Running a ski club is no easy task. Between the board of directors, upper management, numerous coaches, and various office workers – not to mention dozens of athletes and their parents – it’s easy to feel overwhelmed when it comes to the big picture of keeping your operation up and running for years on end. Luckily, USSA Director of Sports Education Jon Casson and his staff have a few suggestions for clubs across the country that find themselves struggling with this very problem year after year.
Don’t forget your ABCs.
No, he’s not asking you to think back to your preschool days, but rather to be conscious of how the athletics and business sides of your club as well as the community that your club is a part of are all so irrefutably intertwined that it is essential that all elements work together in order for each to succeed.
“The vision of USSA is to be the best in the world, and I think some of our clubs see themselves and ask how can they fit into that,” Casson says. “My message is that we’re trying to create the best in the world youth sports organization and part of that, of course, is winning medals at the Olympics. But also, part of it is giving kids a great, positive experience in the sport that they have chosen. If we can do that, it’s going to raise the chances and our ceiling and capacity to put kinds on to the national and Olympic teams and we’re also doing the right thing by the kids too. Those things aren’t mutually exclusive.”
In fact, the ABC concepts are the underpinnings of USSA’s entire Podium Club Certification program and requirements. Let’s take a closer look at those ABCs to see how you can apply them to make your club the best it can be.
This one’s pretty obvious. ‘Athletics’ encompasses anything and everything that has to do with the athletes themselves. Anyone in the ski racing world knows the importance of day-to-day athletic programming and how it is structured and planned out for each athlete while also taking into account how that fits into the overall program philosophy. Additionally, the process of how each individual coach is assigned to an age group, including any supplementary training like mental skills, physical fitness, etc., should all be taken into account when evaluating a club’s athletic programs. Looking for some additional pointers? Be sure to check out USSA’s training systems matrices for guidance.
Here’s where things get a little more complicated. As we all know, the financial requirements of ski racing are significant and the resources required to support a club’s athletics are many. For many clubs, there is a team of people who work behind the scenes to ensure that these concerns are taken care of throughout the season. Of course, every club is a little different, but most clubs have some sort of board of directors to oversee club governance, finances, and a management team of executive, athletic, and program directors.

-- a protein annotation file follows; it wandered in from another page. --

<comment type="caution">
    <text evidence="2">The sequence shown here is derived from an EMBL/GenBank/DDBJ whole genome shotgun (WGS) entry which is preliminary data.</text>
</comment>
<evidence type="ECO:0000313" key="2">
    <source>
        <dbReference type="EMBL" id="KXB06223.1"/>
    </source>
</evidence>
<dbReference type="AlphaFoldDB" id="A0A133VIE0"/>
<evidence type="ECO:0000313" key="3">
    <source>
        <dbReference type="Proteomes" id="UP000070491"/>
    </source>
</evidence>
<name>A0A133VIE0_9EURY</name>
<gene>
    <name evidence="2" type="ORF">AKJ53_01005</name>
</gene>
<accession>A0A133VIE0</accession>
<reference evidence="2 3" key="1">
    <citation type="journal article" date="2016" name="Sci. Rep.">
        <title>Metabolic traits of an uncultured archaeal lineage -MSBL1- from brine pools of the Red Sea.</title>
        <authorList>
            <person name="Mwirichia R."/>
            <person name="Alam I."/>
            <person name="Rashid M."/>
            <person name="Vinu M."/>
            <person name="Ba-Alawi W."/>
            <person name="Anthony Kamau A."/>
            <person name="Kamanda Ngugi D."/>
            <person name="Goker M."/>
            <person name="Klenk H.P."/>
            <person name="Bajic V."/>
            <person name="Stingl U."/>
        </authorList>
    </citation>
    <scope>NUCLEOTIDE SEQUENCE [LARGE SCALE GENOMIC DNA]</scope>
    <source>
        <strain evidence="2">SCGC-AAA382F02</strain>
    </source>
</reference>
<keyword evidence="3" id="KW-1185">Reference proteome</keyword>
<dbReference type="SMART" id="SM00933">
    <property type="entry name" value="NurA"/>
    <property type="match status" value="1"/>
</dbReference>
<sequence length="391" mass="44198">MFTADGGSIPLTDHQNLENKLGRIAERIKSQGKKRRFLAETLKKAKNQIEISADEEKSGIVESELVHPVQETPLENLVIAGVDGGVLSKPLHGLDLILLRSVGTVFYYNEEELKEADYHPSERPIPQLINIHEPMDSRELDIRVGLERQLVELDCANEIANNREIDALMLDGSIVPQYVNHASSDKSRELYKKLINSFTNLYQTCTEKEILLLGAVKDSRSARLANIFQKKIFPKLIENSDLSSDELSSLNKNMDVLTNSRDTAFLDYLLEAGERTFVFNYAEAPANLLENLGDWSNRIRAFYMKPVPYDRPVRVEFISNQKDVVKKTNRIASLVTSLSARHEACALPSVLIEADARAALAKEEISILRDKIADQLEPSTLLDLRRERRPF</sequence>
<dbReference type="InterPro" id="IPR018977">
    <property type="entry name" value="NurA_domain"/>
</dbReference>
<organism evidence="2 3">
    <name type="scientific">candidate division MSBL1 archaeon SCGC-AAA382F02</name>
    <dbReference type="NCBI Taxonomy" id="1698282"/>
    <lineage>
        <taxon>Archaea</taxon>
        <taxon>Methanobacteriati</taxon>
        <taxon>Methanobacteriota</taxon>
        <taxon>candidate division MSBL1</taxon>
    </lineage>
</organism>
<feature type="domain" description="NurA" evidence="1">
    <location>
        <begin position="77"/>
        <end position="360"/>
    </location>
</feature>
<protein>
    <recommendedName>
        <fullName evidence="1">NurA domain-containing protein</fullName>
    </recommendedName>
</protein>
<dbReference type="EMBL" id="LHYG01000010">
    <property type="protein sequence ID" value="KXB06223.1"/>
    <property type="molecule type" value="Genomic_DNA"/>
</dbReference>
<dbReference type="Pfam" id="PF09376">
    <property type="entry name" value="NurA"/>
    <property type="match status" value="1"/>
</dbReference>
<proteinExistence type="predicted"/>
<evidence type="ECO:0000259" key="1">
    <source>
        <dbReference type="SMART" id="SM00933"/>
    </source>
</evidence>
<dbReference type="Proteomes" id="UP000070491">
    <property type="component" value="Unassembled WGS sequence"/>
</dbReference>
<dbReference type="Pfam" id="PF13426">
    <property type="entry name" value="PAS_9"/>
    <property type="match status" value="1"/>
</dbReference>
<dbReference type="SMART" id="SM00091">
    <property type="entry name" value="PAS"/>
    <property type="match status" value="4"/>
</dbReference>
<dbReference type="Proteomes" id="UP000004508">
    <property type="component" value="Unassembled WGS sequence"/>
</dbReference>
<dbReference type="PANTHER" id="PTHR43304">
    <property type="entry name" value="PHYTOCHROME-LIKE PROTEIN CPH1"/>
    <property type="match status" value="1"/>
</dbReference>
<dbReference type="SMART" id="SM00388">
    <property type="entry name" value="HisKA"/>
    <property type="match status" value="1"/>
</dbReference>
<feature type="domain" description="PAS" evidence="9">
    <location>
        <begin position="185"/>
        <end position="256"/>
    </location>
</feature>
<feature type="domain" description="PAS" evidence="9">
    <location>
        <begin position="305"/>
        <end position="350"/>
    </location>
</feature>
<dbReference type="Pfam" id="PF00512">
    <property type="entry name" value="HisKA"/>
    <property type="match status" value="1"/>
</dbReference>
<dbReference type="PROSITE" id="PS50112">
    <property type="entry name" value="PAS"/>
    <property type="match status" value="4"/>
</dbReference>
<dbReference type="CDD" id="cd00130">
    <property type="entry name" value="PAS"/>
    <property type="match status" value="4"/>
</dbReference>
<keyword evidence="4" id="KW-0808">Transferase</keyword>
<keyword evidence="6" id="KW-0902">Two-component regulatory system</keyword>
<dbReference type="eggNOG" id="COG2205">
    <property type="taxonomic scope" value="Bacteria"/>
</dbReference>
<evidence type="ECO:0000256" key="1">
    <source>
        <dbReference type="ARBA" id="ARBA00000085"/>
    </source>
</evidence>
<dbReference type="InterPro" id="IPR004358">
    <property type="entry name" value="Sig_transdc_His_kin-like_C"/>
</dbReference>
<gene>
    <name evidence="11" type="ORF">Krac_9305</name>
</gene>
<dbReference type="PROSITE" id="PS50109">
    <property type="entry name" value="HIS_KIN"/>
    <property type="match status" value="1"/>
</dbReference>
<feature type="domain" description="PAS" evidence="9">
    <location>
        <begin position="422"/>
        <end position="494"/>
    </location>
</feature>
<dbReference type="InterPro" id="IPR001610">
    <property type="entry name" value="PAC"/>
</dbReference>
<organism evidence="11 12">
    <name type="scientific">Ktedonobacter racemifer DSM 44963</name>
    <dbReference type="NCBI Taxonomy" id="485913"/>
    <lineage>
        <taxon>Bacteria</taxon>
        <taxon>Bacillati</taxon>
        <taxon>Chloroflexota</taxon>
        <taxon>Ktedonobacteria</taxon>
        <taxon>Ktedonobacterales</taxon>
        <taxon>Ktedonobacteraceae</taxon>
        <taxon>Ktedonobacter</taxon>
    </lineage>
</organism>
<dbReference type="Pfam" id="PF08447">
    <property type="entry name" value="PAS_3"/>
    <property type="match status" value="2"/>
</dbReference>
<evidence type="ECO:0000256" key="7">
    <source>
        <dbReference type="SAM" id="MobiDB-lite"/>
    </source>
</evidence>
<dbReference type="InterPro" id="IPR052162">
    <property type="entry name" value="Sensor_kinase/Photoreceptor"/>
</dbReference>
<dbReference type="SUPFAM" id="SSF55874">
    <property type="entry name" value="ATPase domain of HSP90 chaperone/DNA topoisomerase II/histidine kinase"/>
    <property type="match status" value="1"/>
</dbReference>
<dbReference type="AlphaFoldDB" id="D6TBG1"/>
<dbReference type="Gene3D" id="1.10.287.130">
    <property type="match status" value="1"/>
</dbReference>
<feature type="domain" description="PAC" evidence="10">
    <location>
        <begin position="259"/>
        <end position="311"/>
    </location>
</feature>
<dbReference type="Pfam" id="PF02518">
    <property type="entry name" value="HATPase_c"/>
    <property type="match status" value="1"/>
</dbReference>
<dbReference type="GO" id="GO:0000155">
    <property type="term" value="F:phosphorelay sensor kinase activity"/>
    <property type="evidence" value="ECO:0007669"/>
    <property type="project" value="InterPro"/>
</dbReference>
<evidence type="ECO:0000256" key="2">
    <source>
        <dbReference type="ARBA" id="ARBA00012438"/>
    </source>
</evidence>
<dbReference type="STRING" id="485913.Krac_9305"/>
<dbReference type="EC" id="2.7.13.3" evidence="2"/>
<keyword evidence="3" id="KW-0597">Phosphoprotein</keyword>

If done correctly, the business side of a club takes care of things like fee structuring, fundraising, marketing, PR, and various other things common in running a business.
“Our top clubs do that very well,” explains Casson. “They are engaged with their communities and fundraise, they are engaged with their skiers and the ski areas that support their business model, they have a diverse board of directors from various aspects of the community and industry all working together towards creating a good business model that’s sustainable for the long term. I think that is one of the other hallmarks of our top clubs is that it’s a sustainable business model.”
It’s one thing to build a successful program; it’s another to build one that is successful and sustainable in the long term. Here’s where that third letter of the ABCs comes in.
The final, and arguably the most important, part of the ski club ABCs is community. After all, ski clubs wouldn’t exist of nobody was around to join them. A successful and sustainable ski club is one that has a strong athletic philosophy, a smart and clearly defined business model, and is one that can effectively engage the community around them to buy into the mission and support their efforts of snowsports education.
Casson points to Steamboat Springs, Colorado, as a prime example of a community that is fully committed to the local ski club’s mission. The support that the community shows is evident in how the town honors its Olympians – of all stripes – at Olympian Hall at Howelsen Hill.
“There’s a cashier at City Market in Steamboat who is developmentally disabled and just recently went to the Special Olympics, and she won a gold medal,” he explains. “This is a woman who had never left the country, much less competed in an international skiing event, and Steamboat hosted a huge celebration for her and they gave her a flag in Olympian Hall where four hundred people from the community showed up to cheer her on as one of Steamboat’s Olympians. That kind of community that supports all of their athletes regardless of their discipline, status, or level of their pursuit and a club that engages that community are really important.”
It is USSA’s goal to create a national community of winter sports, but Casson stresses that clubs must find their own best way to engage their respective communities in order to support their athletics and businesses. Whether it be through encouraging the families of their athletes to volunteer, engaging local ski areas and businesses, or contacting local media, how a club in New England chooses to engage the community might be totally different from how a club in Colorado or California might choose to.
Ultimately, if clubs are effective at balancing their ABCs, the future looks bright for winter sports programs across the country.
“We felt that those are the three legs of the stool that support great club programs in the U.S.,” Casson says. “In the end, it’s about supporting kids and their efforts to reach their goals.”
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